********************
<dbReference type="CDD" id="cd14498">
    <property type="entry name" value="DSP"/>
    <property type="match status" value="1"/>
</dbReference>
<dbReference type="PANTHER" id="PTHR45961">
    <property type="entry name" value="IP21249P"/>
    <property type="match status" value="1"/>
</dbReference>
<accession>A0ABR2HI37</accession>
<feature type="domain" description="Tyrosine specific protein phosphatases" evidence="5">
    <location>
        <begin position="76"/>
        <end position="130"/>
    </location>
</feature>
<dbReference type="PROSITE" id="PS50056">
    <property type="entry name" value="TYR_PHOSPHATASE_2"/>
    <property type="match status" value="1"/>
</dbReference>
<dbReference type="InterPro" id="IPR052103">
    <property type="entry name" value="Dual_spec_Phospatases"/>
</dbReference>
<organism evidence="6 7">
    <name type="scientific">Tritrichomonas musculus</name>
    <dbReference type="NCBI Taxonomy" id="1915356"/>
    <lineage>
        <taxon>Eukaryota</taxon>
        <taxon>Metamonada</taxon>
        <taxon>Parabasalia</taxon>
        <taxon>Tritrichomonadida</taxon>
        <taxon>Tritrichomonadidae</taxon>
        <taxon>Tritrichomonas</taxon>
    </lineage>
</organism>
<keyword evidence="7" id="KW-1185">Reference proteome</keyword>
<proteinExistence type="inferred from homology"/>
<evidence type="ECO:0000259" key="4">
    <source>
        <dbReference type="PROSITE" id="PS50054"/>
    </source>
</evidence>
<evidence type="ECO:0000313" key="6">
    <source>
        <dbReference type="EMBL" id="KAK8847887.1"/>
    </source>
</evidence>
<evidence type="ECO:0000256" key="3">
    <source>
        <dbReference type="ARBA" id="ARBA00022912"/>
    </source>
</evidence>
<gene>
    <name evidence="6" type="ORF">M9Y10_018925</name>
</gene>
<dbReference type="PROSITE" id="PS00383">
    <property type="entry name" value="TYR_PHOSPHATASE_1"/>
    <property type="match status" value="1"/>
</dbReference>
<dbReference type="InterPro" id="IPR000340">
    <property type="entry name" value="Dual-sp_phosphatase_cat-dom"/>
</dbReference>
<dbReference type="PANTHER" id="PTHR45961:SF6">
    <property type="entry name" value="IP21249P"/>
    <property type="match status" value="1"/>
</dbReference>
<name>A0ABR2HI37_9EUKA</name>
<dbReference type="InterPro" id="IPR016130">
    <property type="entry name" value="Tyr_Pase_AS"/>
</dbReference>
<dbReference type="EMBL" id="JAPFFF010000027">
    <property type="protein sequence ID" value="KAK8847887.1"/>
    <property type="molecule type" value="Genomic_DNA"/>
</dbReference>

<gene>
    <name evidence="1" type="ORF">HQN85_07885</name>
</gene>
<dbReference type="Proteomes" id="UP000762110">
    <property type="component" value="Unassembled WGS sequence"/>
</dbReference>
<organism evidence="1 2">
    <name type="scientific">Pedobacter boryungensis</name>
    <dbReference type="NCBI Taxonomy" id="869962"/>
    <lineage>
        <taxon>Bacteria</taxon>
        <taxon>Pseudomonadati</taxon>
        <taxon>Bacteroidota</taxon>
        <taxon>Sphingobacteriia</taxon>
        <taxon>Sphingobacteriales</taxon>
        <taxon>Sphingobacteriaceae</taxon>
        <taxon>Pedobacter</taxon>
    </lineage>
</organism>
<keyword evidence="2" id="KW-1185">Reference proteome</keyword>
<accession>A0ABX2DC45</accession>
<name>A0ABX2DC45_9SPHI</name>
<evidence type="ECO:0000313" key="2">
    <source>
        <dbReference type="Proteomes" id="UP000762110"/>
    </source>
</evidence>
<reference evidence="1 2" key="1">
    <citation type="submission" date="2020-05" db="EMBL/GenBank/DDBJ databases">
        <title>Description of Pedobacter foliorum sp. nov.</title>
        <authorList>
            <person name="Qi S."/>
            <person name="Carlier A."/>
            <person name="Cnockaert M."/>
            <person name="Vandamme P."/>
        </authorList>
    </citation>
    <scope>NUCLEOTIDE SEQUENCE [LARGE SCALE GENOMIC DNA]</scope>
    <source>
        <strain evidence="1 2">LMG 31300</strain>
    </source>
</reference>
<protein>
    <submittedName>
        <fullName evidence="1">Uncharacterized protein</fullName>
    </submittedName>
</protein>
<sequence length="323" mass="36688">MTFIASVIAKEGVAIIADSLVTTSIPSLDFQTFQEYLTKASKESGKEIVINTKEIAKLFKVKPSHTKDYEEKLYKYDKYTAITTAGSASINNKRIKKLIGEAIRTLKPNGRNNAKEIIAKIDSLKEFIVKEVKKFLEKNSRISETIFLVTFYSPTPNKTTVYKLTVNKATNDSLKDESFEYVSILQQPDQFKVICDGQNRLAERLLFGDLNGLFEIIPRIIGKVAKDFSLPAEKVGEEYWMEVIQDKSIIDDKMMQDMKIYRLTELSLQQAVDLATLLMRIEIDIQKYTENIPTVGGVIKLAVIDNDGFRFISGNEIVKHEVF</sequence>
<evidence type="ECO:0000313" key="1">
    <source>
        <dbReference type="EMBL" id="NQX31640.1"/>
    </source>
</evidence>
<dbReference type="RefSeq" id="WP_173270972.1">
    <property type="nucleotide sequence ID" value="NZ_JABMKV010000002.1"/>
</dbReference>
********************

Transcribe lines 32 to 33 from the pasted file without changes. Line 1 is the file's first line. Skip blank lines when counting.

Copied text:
        <taxon>Tritrichomonas</taxon>
    </lineage>